Cont’d Working principle of CVD: ● CVD involves the flow of a gas containing diffused reactants (normally in vapor form) over the hot substrate surface ● The gas that carries the reactants is called “carrier gas” ● The “diffused” reactants are foreign material that needed to be deposited on the substrate surface ● The carrier gas and the reactant flow over the hot substrate surface. Chemical Vapor Deposition . the energy supplied by the surface temperature provokes chemical reactions of the reactants that form films during and after the reactions ● The by-products of the chemical reactions are then let to the vent ● Various types of CVD reactors are built to perform the CVD processes .

Chemical Vapor Deposition .Cont’d Reactors for CVD: By-products and gas out Resistance heater Substrate Horizontal Reactor Reactant and gas in Susceptor Substrates Vertical Reactor Resistance heater Reactant To exhaust and gas in .

500oC Carrier gases are: O2 (such as in the above reaction). The diffused reactant in the reaction is Silane (SiH4) -a common reactant in CVD. NO. SiH4 → Si + 2H2 . Chemical Vapor Deposition . Ɣ CVD of Si3N4 on silicon substrates: 3SiH4 + 4NH3 → Si3N4 + 12 H2 at 650 .Cont’d Chemical reactions in CVD: Ɣ CVD of SiO2 on silicon substrates: SiH4 + O2 → SiO2 + 2H2 at 400 .750oC 3SiCl4 + 4NH3 → Si3N4 + 12 HCl 3SiH2Cl2 + 4NH3 → Si3N4 + 6HCl + 6H2 Ɣ CVD of polysilicon on silicon substrates: It is essentially a pyrolysis process of Silane at 600 . CO2 and H2. NO2.650oC.

as measured by the Reynold’s number (Re) and the associated boundary layer (į) thickness at the substrate-gas interface. Ɣ Two major factors affect the rate of CVD: (a) The velocity of carrier gas and the diffused reactant. y Reactant and gas flow Reactant and gas flow V(x) x G Boundary layer s δ(x) x x x Hot silicon substrate Hot silicon surface . Ɣ The rate of the build-up of these thin films obviously is a concern to process design engineers. A quasi- quantitative assessment of such rate of build-up may begin with the understanding of the physical-chemical principles on which CVD operates. Chemical Vapor Deposition .Cont’d Rate of CVD Build-up: Ɣ CVD is the principal technique for building the desired 3-D geometry of many MEMS and microsystems by means of thin film deposition. Ɣ Quantification of the rate of CVD is extremely complicated. (b) The Diffusion flux of the reactant (N).

Ar 210 448 . Chemical Vapor Deposition . 563 1 Poise (P) = 1 dyne-s/cm2 = 0.18) x µ x where L = length of the substrate Hot silicon substrate Dynamic Viscosity (µ) of Carrier Gases Used in CVD Processes Gas Viscosity (micro poises. N2 153 337 . H2 83 167 183 214 Nitrogen. µP) @0oC @490oC @600oC @825oC Hydrogen.Cont’d Rate of CVD Build-up-Cont’d: Velocity.1 N-s/m2 = 0. 501 Argon. V The Reynolds number: Reactant and gas flow ρLV (x) R e= (8. 419 Oxygen.1 Kg/m-s . O2 189 400 .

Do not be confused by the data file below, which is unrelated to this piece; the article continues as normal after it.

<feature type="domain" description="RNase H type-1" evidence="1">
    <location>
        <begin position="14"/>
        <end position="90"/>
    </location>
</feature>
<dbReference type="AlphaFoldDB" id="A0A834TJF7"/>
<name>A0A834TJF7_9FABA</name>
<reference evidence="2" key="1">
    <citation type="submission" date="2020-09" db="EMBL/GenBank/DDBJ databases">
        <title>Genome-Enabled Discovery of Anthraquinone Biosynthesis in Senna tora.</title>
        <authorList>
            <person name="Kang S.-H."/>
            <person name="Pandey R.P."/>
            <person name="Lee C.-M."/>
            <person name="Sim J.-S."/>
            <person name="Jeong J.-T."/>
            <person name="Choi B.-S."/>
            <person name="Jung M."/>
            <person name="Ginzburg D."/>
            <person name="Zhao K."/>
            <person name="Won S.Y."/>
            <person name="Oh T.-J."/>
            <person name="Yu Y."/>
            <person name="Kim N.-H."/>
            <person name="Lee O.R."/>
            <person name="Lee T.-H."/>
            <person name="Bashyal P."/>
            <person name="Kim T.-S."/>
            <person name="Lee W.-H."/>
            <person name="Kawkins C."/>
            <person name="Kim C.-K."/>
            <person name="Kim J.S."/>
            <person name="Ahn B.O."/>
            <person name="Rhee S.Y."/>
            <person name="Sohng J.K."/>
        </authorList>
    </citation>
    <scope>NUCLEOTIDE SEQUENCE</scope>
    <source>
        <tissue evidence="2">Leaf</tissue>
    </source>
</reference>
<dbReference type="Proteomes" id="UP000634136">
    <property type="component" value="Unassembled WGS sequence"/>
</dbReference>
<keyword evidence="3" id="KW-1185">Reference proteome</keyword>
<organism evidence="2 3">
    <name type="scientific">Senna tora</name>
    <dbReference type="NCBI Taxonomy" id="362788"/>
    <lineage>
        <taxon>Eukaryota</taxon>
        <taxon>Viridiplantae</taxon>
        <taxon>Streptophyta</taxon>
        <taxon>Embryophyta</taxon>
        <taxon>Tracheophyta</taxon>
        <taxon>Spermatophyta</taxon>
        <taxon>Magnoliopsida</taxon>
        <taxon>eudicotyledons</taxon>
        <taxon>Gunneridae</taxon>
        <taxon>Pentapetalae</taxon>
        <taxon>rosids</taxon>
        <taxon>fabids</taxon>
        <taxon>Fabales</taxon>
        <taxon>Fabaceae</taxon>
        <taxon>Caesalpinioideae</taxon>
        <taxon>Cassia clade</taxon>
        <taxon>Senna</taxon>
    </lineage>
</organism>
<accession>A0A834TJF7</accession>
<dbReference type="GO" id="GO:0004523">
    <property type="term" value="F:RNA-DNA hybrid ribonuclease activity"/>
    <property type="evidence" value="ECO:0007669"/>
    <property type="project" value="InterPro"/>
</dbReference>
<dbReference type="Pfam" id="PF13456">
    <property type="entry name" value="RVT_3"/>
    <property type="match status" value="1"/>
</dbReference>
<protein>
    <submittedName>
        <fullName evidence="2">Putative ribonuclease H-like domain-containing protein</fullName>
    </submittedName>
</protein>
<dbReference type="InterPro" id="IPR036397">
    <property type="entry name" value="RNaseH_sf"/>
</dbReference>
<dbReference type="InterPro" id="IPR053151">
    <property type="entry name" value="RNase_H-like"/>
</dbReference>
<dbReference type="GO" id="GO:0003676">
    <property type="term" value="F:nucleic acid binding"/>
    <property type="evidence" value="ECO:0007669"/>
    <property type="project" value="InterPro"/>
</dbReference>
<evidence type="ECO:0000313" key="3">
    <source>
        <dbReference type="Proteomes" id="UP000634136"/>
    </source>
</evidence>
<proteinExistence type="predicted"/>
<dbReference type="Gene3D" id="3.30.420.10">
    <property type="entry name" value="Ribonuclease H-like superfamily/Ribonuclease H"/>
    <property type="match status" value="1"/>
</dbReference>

17) x Hot silicon surface Re(x) r The diffusion flux of reactant (N ) across the boundary layer is: r D N= (NG −NS) atoms or molecules/m2-s (8.19) δ where D = diffusivity of reactant in the carrier gas (cm2/s) NG = Concentration of reactant at the top of boundary layer (molecules/m3) Ns = concentration of reactant at the substrate surface (molecules/m3) .Cont’d Rate of CVD Build-up-Cont’d: Ɣ A boundary layer is created at the interface between the flowing carrier gas and the hot substrate surface Ɣ The carrier gas (together with the reactant) diffuses through the boundary layer to reach the hot substrate surface for chemical reactions Ɣ The thickness of the boundary layer thus has significant effect on the rate of CVD y Reactant and gas flow V(x) Boundary layer G δ(x) The thickness of boundary layer: s x x δ(x)= (8. Chemical Vapor Deposition .

022 x 1023 molecules in one mole of gas.643 moles/m3. Step 4: The concentrations. Ar Molar mass (g) 2 28 32 40 Step 3: Use ideal gas law to determine the molar density of the gas at the operating temperature and pressure. Step2: Find molar mass of commonly used gases: Gases Hydrogen.4 x10-3 m3 at standard conditions (20oC or 293 K at 1 atm. Chemical Vapor Deposition . for ALL gases.33 KPa). N2 Oxygen. (b) A molar density of 44. and (c) Avogadro number = 6. O 2 Argon. or 101. NG and Ns can be determined by multiplication of the Avogadro’s number in Step 1 and molar density in Step 3. .Cont’d Rate of CVD Build-up-Cont’d: Determination of NG and Ns: Step 1: Use Avogadro’s theory: (a) The volume occupied by one mole of any gas is 22. H2 Nitrogen.